(5/6) ASCO 2017: ASCO highlights in prostate cancer

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Published: 12 Jun 2017
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Dr Neal Shore, Prof Karim Fizazi, Prof Kurt Miller and Prof Nicholas James

Section 5 - Other ASCO highlights

Dr Neal Shore (Carolina Urologic Research Center, South Carolina, USA) chairs a discussion with Prof Karim Fizazi (Department of Cancer Medicine, Institut Gustave Roussey, France), Prof Kurt Miller (Benjamin Franklin Medical Centre, Berlin, Germany) and Prof Nicholas James (Institute of Cancer and Genomic Sciences, Queen Elizabeth Hospital, Birmingham, UK).

Reflecting on the latest prostate cancer data presented at ASCO 2017, the panel covers:

-The current challenges today in prostate cancer

-Highlights from research presented at the 2017 ASCO Annual Meeting including STAMPEDE and LATITUDE

-What does the latest research mean for the immediate management of prostate cancer?

-Questions from the audience

To find out more watch section 6 here.

This programme has been supported by an unrestricted educational grant from Janssen Pharmaceutica (A Johnson & Johnson Company). 

Dr Neal Shore - Carolina Urologic Research Center, South Carolina, USA
Prof Karim Fizazi - Department of Cancer Medicine, Institut Gustave Roussey, France
Prof Kurt Miller - Benjamin Franklin Medical Centre, Berlin, Germany
Prof Nicholas James - Institute of Cancer and Genomic Sciences, Queen Elizabeth Hospital, Birmingham, UK

NS: Fantastic. Now let’s go over and have just a quick review of several early provocative abstracts. Karim, please.

KF: Thank you Neal. I selected two abstracts, one is the PLATEAU randomised trial that was presented Saturday by Gerhardt Attard. It’s really looking at an important question which is basically in patients who are progressing while on enzalutamide should we just continue enzalutamide when we’re using another drug as a salvage treatment? This is the design of the trial, many men were enrolled and screened, so they were men with castration resistant disease, metastatic castration resistant disease, who received enzalutamide. At progression they were randomised to receive abiraterone plus a placebo or abiraterone plus enzalutamide. So the key question again was should we continue enzalutamide when it’s failing. The primary endpoint was PFS and there were other secondary endpoints with a key secondary endpoint of radiographic progression free survival.

What the data show is that by the primary endpoint it’s a negative trial so PFS is pretty much the same, less than six months, when you’re combining ABI and ENZA in this manner and six months also when you’re using abiraterone alone. Now, for the key secondary endpoint there is a strong trend supporting better efficacy for ENZA plus ABI, ten months versus seven months. I wonder whether also this is clinically meaningful. If you’re looking at the PFS events it’s true that less patients are progressing radiographically when they’re receiving the combination, 38% versus 55%, but actually it goes the other way around. When you come into clinical progression, which are obviously meaningful, 25% of events in the combo arm versus 18% only in the abiraterone arm. So I’m not sure having an image worsening is really a signal that we should use a combination treatment when the clinical assessment is doing worse.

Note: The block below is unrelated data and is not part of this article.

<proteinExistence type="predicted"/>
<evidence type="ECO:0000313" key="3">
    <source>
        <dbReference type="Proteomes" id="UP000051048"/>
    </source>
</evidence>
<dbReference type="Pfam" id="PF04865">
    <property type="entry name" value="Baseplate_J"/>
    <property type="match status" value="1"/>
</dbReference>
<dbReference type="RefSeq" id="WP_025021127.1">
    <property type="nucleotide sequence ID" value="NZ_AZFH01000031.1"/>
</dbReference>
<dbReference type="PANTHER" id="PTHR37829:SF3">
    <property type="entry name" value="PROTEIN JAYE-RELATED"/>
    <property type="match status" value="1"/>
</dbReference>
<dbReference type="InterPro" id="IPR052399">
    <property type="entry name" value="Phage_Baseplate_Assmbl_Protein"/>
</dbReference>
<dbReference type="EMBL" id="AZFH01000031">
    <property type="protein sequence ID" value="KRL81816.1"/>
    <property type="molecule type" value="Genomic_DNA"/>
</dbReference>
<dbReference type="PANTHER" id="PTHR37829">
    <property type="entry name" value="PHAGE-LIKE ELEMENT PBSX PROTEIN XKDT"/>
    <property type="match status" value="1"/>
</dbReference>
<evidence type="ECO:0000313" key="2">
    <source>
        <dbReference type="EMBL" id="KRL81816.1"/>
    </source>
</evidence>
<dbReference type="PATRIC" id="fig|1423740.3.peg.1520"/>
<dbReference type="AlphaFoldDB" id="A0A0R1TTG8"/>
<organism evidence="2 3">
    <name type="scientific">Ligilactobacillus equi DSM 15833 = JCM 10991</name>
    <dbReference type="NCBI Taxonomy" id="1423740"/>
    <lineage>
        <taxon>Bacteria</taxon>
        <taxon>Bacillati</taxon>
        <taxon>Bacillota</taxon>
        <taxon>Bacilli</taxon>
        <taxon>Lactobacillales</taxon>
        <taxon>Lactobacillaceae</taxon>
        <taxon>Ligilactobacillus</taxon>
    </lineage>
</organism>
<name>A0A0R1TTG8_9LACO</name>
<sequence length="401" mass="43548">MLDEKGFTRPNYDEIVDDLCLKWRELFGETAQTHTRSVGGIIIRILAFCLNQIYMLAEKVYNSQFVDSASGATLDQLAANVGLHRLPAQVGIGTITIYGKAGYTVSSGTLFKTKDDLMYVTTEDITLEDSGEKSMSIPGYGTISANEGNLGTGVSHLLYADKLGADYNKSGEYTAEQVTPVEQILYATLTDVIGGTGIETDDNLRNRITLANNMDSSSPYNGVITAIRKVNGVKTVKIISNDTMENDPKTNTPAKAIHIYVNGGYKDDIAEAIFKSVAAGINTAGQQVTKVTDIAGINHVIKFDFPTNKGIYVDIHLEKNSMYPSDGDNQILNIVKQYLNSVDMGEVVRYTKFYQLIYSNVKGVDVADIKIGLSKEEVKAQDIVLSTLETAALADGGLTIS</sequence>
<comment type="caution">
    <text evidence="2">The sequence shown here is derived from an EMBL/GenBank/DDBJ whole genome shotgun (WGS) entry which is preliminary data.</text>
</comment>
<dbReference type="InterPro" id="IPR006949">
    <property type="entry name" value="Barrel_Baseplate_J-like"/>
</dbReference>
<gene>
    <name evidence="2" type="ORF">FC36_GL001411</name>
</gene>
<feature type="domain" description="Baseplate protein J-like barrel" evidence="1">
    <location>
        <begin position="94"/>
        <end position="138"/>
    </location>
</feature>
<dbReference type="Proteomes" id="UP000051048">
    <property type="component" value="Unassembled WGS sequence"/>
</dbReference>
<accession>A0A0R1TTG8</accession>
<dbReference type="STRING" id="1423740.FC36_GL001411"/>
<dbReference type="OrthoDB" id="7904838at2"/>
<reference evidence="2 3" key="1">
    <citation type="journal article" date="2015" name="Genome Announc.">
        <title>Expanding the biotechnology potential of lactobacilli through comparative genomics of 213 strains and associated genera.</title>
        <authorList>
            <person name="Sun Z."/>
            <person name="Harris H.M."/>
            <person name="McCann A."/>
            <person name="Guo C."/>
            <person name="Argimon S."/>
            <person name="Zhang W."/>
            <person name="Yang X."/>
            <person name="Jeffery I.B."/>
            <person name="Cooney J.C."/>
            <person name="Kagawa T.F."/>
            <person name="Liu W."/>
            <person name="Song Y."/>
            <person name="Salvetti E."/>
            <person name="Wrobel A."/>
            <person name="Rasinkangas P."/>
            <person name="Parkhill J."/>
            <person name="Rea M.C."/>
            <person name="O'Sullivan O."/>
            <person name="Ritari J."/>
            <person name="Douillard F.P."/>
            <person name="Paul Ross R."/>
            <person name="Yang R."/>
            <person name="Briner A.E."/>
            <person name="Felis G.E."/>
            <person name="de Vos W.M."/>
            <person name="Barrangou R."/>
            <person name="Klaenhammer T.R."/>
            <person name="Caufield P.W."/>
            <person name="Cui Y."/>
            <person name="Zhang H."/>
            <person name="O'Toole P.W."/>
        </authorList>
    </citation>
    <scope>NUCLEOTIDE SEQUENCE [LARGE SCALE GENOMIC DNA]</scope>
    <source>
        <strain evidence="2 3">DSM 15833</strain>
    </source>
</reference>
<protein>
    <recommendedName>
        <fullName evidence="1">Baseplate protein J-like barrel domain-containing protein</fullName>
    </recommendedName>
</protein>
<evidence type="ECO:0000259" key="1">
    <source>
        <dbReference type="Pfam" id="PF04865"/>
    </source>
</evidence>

So the conclusion for this presentation is that it’s a negative trial. There is no good reason at the moment to support combining the two treatments at progression, at least when we’re using the sequence of ENZA first and abiraterone second. Again, regarding the signal in our PFS, I’m not that sure that it’s really meaningful given that the clinical progression went the other way around. I actually prefer having the patients doing well and imaging worsening if I have to choose. This is it for this abstract.

NS: Thoughts on the data from this abstract, Kurt?

KM: We would seldom stick to the sequence ENZA first and ABI then because what we know from admittedly very small datasets is ABI works not very well following ENZA. Then I’m not sure if that is really relevant for clinical practice, if we should continue giving ENZA in that setting. As Karim said, it’s a negative study so for me this is off the table.

NS: Nick, your thoughts?

NJ: Yes, I would agree with that. We’re not allowed in the UK to use… we have to choose one agent or the other then we have a three month window to switch if there are tolerability issues but after that we can’t switch. So this is a non-issue for us and none of the UK oncologists have felt it necessary to make much of a fuss about this. We don’t think the sequence is very good.

NS: There are some interesting things about the theme of is more necessarily better? So here ENZA ABI, theoretically maybe it’s more powerful, I guess it was trying to show that. But yet in the LATITUDE and STAMPEDE we’d combine to get a more powerful response. Different patient populations, different therapeutics but it’s in that concept of sometimes more is better, sometimes it’s not.

NJ: Yes, I think it’s in the context of adding things when you’re winning versus adding things when you’re losing, clearly the biology is different is what you’d conclude, isn’t it?

NS: Absolutely.

KM: The second abstract I selected is about, again, precision medicine basically because this is really something that we need more efforts and hopefully more victories about. We’ve been trying to identify biomarkers predicting for sensitivity or resistance to docetaxel for years in France and this is a report from two phase III trials that we conducted within the GETUG, so the French group. We were looking at various biomarkers that we hypothesised might have a role for prediction with regards to docetaxel efficacy.

GETUG-12 is in high risk localised disease and we randomised the standard of care of radiation plus ADT plus or minus docetaxel. GETUG-15 is an up-front metastatic phase III trial where we were randomising the role of docetaxel on top of ADT. So different situations but basically the same question – should we use docetaxel, yes or no. Regardless of the results we were trying to collect tissue and we looked at the expression of ERG, PTEN or PTEN loss, Ki67 and Rb. We were doing that by immunohistochemistry just because at this time we didn’t really have methodology to do much more than that and we didn’t really have access to frozen tissue.